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Details of Grant 

EPSRC Reference: EP/R024790/1
Title: Triggering, Controlling and Imaging Chemical Reactions at the Single-Molecule Level by Electron Beam
Principal Investigator: Khlobystov, Professor A
Other Investigators:
Researcher Co-Investigators:
Project Partners:
Diamond Light Source University of Ulm
Department: Sch of Chemistry
Organisation: University of Nottingham
Scheme: EPSRC Fellowship
Starts: 01 August 2018 Ends: 31 July 2023 Value (£): 1,059,227
EPSRC Research Topic Classifications:
Analytical Science Materials Synthesis & Growth
EPSRC Industrial Sector Classifications:
Related Grants:
Panel History:
Panel DatePanel NameOutcome
13 Dec 2017 EPSRC Physical Sciences - December 2017 Announced
27 Feb 2018 EPSRC Physical Sciences Fellowship Interview Panel February 2018 Announced
Summary on Grant Application Form
How do we know that molecules react in one way rather than another? In a given experiment, we study the reactions of large ensembles of molecules (billions of billions or more) that exist in different states and possess different kinetic energies, colliding with each other in a chaotic manner. Even in an ideal case, a reaction observed in a laboratory experiment by ensemble-averaging analytical techniques, such as spectroscopy or diffraction, can only support rather than confirm a proposed mechanism, as these macroscopic measurements are unable to rule out that an alternative atomistic mechanism may also exist that results in the same macroscale observation. In practice, definitive information about the mechanisms of intermolecular reactions can be provided only by a direct observation at the single-molecule level of the reactants transforming into products over time. In this context, scanning probe microscopy (SPM) methods have recently shed important light on the atomic structures of both the intermediates and products of chemical reactions; however, SPM critically lacks time resolution due to the scanning nature of AFM/STM and the fact that the molecules must be 'activated' by a stimulus, such as heat, during which the molecules remain unobserved, thus introducing the need for averaging information over an ensemble of species (albeit much smaller than in the bulk measurement).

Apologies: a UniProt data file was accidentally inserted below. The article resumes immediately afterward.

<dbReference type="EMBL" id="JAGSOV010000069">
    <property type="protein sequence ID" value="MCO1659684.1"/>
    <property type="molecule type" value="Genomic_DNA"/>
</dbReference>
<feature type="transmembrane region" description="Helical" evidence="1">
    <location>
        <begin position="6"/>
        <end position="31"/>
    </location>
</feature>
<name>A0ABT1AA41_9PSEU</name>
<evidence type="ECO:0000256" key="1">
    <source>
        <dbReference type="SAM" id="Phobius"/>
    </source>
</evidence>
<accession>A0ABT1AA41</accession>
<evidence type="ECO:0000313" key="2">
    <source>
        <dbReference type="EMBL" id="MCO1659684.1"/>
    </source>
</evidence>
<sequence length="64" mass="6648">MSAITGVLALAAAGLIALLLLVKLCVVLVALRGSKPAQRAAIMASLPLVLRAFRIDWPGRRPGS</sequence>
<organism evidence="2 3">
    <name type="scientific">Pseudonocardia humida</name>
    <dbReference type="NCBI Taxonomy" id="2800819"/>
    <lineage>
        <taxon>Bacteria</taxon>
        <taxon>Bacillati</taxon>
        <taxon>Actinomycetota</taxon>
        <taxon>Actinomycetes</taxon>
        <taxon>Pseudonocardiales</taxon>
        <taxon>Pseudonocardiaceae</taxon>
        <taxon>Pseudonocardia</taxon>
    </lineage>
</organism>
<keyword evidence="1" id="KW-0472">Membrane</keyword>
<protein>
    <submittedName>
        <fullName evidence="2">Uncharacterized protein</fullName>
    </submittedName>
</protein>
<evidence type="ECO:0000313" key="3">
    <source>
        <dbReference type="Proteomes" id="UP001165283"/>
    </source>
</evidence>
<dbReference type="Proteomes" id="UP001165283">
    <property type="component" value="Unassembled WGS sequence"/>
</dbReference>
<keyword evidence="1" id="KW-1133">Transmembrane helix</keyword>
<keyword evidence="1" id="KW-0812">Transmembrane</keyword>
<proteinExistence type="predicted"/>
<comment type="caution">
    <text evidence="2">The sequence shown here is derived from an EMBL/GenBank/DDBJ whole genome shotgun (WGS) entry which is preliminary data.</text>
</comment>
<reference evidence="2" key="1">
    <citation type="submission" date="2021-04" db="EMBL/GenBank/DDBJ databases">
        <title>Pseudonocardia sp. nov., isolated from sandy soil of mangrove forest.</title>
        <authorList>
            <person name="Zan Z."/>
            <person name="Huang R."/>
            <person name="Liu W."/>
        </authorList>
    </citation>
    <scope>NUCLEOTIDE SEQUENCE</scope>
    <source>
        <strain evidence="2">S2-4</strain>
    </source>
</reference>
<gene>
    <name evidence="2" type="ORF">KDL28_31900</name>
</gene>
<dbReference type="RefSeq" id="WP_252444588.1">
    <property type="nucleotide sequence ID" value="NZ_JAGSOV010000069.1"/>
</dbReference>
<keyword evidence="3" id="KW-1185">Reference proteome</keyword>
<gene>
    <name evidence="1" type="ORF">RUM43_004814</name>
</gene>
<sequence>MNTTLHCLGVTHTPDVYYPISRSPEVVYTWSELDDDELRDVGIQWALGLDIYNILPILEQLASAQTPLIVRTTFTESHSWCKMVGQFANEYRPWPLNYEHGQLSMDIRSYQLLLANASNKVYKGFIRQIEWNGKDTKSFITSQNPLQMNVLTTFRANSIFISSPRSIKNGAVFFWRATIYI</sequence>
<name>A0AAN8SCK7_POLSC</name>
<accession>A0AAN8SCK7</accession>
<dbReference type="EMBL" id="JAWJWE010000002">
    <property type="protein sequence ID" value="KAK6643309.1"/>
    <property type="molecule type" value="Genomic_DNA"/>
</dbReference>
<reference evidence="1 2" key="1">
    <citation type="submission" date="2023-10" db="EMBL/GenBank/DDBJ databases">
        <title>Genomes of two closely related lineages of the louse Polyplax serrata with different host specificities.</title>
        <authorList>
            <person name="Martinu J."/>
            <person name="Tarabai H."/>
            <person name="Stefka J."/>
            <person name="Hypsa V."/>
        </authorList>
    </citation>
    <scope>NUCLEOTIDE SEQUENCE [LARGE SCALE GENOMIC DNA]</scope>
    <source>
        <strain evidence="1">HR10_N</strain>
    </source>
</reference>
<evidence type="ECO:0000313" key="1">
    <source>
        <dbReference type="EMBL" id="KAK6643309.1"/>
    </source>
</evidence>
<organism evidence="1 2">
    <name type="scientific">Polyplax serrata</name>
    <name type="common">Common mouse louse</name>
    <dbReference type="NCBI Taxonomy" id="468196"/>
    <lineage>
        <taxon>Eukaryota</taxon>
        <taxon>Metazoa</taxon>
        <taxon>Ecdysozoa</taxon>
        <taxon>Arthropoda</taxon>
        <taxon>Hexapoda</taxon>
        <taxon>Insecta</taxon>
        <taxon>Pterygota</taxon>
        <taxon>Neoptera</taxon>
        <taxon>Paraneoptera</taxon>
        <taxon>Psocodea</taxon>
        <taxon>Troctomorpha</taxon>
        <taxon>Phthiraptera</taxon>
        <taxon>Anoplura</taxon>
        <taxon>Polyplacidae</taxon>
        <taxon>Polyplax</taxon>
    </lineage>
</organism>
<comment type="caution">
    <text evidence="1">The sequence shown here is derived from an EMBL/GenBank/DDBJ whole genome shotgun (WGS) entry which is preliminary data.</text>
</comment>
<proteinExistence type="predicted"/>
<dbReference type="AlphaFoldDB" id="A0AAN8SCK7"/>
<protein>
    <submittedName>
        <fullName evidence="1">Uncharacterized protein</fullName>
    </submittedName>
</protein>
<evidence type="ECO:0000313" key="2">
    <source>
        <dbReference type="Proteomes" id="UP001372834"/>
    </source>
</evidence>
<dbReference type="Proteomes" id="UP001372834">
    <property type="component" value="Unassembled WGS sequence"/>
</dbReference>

Transmission electron microscopy (TEM) offers unique opportunities for intermolecular reactions, very different, yet highly complementary, to SPM and gas-phase molecular spectroscopy. Using the three principles of ChemTEM: (i) physical entrapment and confinement of individual molecules in nano test tubes; (ii) direct momentum transfer from the incident electron beam to atoms; (iii) stop-frame filming of chemical bond dissociation and formation in direct space at the single-molecule level, this EPSRC project will address the challenge of simultaneous triggering and imaging of reaction pathways - from reactants via intermediates to products. The molecules constrained in two dimensions, for example in a nanotube, while having the third dimension free for chemistry, will be manipulated by the electron beam and imaged as they react with each other. In this way, the chemist has the individual molecules on an 'operating table' as it were, ready to be dissected and studied with atomic-level precision.

The principles and methodology of ChemTEM developed in this project have the potential to become an imaging and analytical tool for molecular reactions, complementing and bolstering current spectroscopy, diffraction and SPM methods. ChemTEM will image reaction pathways in direct space at the single-molecule level and will enable the elucidation of reaction mechanisms of important chemical processes, such as C-C bond formation and dissociation, dehydrogenation and polycondensation reactions, leading to the improved preparative synthesis of high-value materials and the design of alternative catalysts. In addition, ChemTEM has great potential for the discovery of entirely new types of chemical reactions that can transform not only the way we study molecules but also launch a new wave of research in synthetic chemistry, which currently relies on a relatively small number of reaction types.
Key Findings
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Organisation Website: http://www.nottingham.ac.uk